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Interact PC Show

Over the years Melbourne's annual PC show has changed. First it boomed, growing ever larger until it finally filled the entire original Exhibition Buildings. Ah, those were the days, when the biggies (WordPerfect, Microsoft, Lotus, Intel) took out stands and plied their wares. I remember the year that multimedia hit the streets and sound cards were everywhere. Gabrielle spent the entire show walking the aisles reading off sound levels and telling vendors to cut the volume.

Of course, the down side of those shows was the number of senior female information technology professionals (and female civilians) being patronised by snot-nosed ex-siding salesmen. "We can get someone to install it for you..." "Do you have a son at home who can teach you how to use it?" And at the same time, the stands were rather overstocked with marketing people whose technical knowledge barely extended to working out how to turn the equipment on.

Home Computer Show in the old Exhibition Buildings, Melbourne, Victoria; pcshow03.jpg - 14412 Bytes
Home Computer Show in the old Exhibition Buildings The old location for the PC Show; th_exhib.jpg - 2759 Bytes
An Intel representative takes mobile computing to heart at the old Exhibition Buildings; pcshow01.jpg - 11195 Bytes
An Intel representative takes mobile computing to heart at the old Exhibition Buildings
Then there was the year when I discovered the I.T. wave -- a quick hand to the breast pocket or hip at the sound of a mobile phone. A ringing phone created a pavlovian response that would have gladdened any researcher's heart. Nowadays it's the I.T. lip curl, when the sound of a phone making a tinny approximation of a major classical piece (or happy birthday, or whatever) generates a mass, silent condemnation from superior beings who chose a more business-like tone.

The PC Show gave birth to the PC Home Show, and mercifully we were free to walk the aisles of the show without ankle-bitters pushing about underfoot and acne-faced delinquents fdisking hard drives. The year Harvey Norman came to town, and the home show was close to Christmas was a favourite. Lots of stuff to impulse-buy, lots of people around, lots of bright activity. But they sold the rights to the show and it hasn't been seen since.

Melbourne Convention Centre, Victoria, Australia, also known as Jeff's Shed; concntr.jpg - 7225 Bytes This year, the powers-that-be rolled Interact (a sort of Internet/e-business trade show) and the PC Show in together. It was at the new home for exhibitions, the Melbourne Convention Centre, affectionately known as Jeff's Shed. It's a big, bold building beside the river and opposite the food court of the Crown Casino. Terry Frost and I took advantage of the location to have a Yum Cha lunch. The problem with Jeff's Shed is that it's long and hard. Stay with me here -- the PC Show is inevitably at the end away from the public transport and after hiking down to the entry, the visitor must then walk the aisles on rigid, unforgiving concrete. It's a venue that is very hard on the feet, comfy shoes are a must.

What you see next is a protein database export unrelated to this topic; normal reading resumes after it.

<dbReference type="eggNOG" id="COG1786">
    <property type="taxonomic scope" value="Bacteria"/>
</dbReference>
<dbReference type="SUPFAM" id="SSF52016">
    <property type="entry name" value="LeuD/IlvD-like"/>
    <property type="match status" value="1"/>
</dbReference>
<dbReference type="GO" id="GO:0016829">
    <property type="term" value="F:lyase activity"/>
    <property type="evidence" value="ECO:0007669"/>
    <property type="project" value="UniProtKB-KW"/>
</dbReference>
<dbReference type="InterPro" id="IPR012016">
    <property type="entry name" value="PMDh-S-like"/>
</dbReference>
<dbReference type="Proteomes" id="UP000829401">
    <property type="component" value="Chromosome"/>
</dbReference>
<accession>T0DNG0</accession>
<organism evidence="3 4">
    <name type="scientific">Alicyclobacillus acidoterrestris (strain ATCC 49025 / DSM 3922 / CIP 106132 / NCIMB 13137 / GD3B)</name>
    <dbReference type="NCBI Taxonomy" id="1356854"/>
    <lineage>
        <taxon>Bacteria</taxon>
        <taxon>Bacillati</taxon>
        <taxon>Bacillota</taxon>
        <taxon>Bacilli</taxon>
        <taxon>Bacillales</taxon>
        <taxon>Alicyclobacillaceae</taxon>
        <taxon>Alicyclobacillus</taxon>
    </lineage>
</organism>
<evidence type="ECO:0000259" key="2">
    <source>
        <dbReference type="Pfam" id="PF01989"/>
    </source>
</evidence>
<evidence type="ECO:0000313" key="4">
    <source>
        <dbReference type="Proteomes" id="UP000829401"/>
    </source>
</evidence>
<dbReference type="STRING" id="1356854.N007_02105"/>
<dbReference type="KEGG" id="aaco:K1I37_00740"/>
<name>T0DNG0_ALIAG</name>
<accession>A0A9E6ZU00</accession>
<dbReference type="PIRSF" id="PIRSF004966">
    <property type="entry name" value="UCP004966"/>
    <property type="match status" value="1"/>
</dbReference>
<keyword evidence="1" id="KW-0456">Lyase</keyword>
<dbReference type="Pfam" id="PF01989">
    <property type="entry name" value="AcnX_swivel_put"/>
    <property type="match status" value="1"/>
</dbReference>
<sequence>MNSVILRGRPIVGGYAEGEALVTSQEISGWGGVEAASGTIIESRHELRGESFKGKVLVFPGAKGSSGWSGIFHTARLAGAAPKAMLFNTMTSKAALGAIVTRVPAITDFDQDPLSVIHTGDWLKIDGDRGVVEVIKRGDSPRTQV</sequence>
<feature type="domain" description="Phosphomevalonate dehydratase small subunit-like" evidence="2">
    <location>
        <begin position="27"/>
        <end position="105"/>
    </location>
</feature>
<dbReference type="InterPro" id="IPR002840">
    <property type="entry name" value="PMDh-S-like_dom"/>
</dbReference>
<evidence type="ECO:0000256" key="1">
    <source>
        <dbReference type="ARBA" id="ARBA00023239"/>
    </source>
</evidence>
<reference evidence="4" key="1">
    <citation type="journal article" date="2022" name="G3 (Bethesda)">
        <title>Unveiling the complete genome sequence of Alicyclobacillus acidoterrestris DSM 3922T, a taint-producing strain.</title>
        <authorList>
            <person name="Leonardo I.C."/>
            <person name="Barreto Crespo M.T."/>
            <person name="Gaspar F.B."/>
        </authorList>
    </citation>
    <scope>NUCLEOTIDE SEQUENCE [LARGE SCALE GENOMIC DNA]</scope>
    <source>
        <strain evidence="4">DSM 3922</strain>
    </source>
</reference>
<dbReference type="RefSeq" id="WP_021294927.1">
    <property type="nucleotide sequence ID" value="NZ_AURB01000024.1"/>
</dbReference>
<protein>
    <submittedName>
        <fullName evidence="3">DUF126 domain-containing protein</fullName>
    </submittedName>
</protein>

Jeff's Shed, The Melbourne Convention and Exhibition Centre, Victoria, Australia; jeffshed.jpg - 19468 Bytes
Jeff's Shed, The Melbourne Convention and Exhibition Centre

What did I love at the show? Well, I narrowly escaped buying a Canon flat-bed scanner, but that's only because I wanted to wait and talk to the PR person. I was hoping to pick up a Gateway monitor to replace my sickly equipment, but I missed my contact. I LOVED another scanner the size and shape of an electric stapler that scanner transparencies and negatives. And if any of you want to really buy me the Christmas pressie to end all pressies, I'll have the Microtek scanner with the sliding drawer that takes different sizes of trannies and scans directly. Thousands of dollars, of course, but worth it for a professional.

What I ended up with was a webcam (web camera). I was told the best option is attached to a capture card, next best is USB and least quality is through a parallel port. So I picked up a little dohickey was a capture card so Terry and I could test out Internet Commsuite. Then we found it wouldn't work with Terry's chip set. Sigh.

We had a bit of fun trying to get review copies of software from people who couldn't speak English, and watched a couple of suppliers' staff members tormenting one another in a way the general attendees would notice. This is the thing with the shows, the same people turn up every year. The PC Show you go to isn't the one I attend, and the one I attend isn't like the one the PR people or the Exhibition Services people or the Vendors attend. It's a very subjective thing, but we have fun meeting up with familiar and new journos, and visiting people who have been at the same stand for years (or have swapped to a rival).

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Over the next few months we'll be writing up the products that we sourced at the show. Watch out for them.

Ali Kayn
Go to Technology Bytes for news and reviews

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ISSN 1328-8008
Published in Melbourne, Victoria, Australia
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